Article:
Background: Depression is common and treatable with cognitive behavior therapy (CBT), for example. However, access to this therapy is limited. Internet-based interventions have been found to be effective in reducing symptoms of depression. The International Society for Research on Internet Interventions has highlighted the importance of translating effective Internet programs into multiple languages to enable worldwide dissemination.
Objective: The aim of the current study was to determine if it would be cost effective to translate an existing English-language Internet-based intervention for use in a non-English-speaking country.
Methods: This paper reports an evaluation of a trial in which a research group in Norway translated two English-language Internet-based interventions into Norwegian (MoodGYM and BluePages) that had previously been shown to reduce symptoms of depression. The translation process and estimates of the cost-effectiveness of such a translation process is described. Estimated health effect was found by using quality-adjusted life years (QALY).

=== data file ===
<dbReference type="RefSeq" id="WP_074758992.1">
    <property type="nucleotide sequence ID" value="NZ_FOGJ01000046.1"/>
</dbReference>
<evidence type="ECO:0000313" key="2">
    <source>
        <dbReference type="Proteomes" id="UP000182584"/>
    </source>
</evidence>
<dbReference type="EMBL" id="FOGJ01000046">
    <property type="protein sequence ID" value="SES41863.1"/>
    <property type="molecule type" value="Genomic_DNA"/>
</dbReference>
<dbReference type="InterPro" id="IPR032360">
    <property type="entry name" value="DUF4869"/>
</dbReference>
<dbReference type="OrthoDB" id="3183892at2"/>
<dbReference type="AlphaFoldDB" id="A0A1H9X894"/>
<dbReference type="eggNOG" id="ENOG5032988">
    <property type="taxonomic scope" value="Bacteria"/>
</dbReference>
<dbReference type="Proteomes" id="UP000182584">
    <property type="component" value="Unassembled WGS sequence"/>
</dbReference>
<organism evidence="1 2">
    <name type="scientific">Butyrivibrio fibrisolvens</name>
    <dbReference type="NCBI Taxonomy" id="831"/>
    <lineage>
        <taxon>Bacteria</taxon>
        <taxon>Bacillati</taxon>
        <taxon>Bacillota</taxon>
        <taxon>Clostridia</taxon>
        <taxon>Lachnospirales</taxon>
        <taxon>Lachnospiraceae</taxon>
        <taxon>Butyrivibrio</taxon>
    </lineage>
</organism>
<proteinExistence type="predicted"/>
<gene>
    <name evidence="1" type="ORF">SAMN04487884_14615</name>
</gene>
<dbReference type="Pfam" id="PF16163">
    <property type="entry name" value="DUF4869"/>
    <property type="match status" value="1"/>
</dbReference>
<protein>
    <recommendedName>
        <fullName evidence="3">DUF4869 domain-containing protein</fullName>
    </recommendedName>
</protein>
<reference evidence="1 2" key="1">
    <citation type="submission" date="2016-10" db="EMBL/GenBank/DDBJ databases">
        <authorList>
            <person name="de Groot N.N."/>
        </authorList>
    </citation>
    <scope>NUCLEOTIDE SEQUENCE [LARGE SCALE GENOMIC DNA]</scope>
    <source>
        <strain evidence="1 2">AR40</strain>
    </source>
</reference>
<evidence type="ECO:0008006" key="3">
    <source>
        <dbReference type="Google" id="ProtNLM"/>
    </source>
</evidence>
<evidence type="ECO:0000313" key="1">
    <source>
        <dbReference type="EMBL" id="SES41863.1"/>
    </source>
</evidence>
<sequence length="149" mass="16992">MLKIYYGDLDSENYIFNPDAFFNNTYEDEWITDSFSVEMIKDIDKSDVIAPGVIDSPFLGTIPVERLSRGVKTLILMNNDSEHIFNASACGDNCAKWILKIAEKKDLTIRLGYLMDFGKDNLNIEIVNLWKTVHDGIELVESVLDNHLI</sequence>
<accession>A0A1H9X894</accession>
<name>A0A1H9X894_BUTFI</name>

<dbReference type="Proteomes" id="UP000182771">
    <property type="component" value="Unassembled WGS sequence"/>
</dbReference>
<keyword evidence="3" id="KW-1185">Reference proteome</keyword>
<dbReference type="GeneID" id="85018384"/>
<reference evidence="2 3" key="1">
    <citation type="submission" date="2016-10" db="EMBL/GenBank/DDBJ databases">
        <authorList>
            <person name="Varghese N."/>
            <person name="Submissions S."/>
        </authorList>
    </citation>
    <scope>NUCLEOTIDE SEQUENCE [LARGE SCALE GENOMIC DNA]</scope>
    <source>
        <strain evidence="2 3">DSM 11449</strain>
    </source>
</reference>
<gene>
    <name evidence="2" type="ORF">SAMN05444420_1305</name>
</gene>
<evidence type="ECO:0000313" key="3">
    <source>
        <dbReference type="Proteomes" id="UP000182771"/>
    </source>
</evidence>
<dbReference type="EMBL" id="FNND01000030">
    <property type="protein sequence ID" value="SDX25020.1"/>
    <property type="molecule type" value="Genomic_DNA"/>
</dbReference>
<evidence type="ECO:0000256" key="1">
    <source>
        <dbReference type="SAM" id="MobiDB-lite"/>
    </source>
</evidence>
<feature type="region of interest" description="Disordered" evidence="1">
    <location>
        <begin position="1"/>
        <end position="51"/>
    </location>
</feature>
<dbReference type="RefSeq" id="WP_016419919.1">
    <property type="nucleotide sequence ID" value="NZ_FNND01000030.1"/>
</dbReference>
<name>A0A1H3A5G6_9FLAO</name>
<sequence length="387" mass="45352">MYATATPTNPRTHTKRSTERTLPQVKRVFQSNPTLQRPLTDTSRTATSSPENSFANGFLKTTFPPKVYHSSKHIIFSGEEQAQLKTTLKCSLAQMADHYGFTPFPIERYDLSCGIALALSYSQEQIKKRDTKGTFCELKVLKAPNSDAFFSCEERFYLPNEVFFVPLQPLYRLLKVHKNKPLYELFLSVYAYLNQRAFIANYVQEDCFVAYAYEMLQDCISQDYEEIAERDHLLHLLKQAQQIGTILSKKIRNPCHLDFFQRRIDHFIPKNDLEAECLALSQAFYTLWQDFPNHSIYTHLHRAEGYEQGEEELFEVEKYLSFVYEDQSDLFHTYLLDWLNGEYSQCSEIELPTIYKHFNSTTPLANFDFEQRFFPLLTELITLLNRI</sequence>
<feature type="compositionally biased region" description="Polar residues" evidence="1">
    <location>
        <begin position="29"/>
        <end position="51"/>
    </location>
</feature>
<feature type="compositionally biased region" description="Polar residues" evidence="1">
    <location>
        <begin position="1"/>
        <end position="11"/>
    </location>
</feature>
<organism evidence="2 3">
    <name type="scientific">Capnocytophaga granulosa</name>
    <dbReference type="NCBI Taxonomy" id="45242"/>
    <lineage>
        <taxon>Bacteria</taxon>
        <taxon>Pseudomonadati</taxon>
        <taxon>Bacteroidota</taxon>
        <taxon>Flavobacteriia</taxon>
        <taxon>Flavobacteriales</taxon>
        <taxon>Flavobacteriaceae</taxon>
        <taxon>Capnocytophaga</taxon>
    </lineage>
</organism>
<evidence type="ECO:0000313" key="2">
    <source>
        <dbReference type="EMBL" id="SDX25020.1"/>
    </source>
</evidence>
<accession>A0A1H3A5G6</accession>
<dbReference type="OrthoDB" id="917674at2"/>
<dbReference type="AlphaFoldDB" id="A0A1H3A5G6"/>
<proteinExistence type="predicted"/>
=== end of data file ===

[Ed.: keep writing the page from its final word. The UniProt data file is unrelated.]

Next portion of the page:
Results: Conservative estimates indicate that for every 1000 persons treated, 16 QALYs are gained. The investment is returned 9 times and the cost-effectiveness ratio (CER) is 3432. The costs of the translation project totaled to approximately 27% of the estimated original English-language version development costs.
Conclusions: The economic analysis shows that the cost-effectiveness of the translation project was substantial. Hopefully, these results will encourage others to do similar analyses and report cost-effectiveness data in their research reports.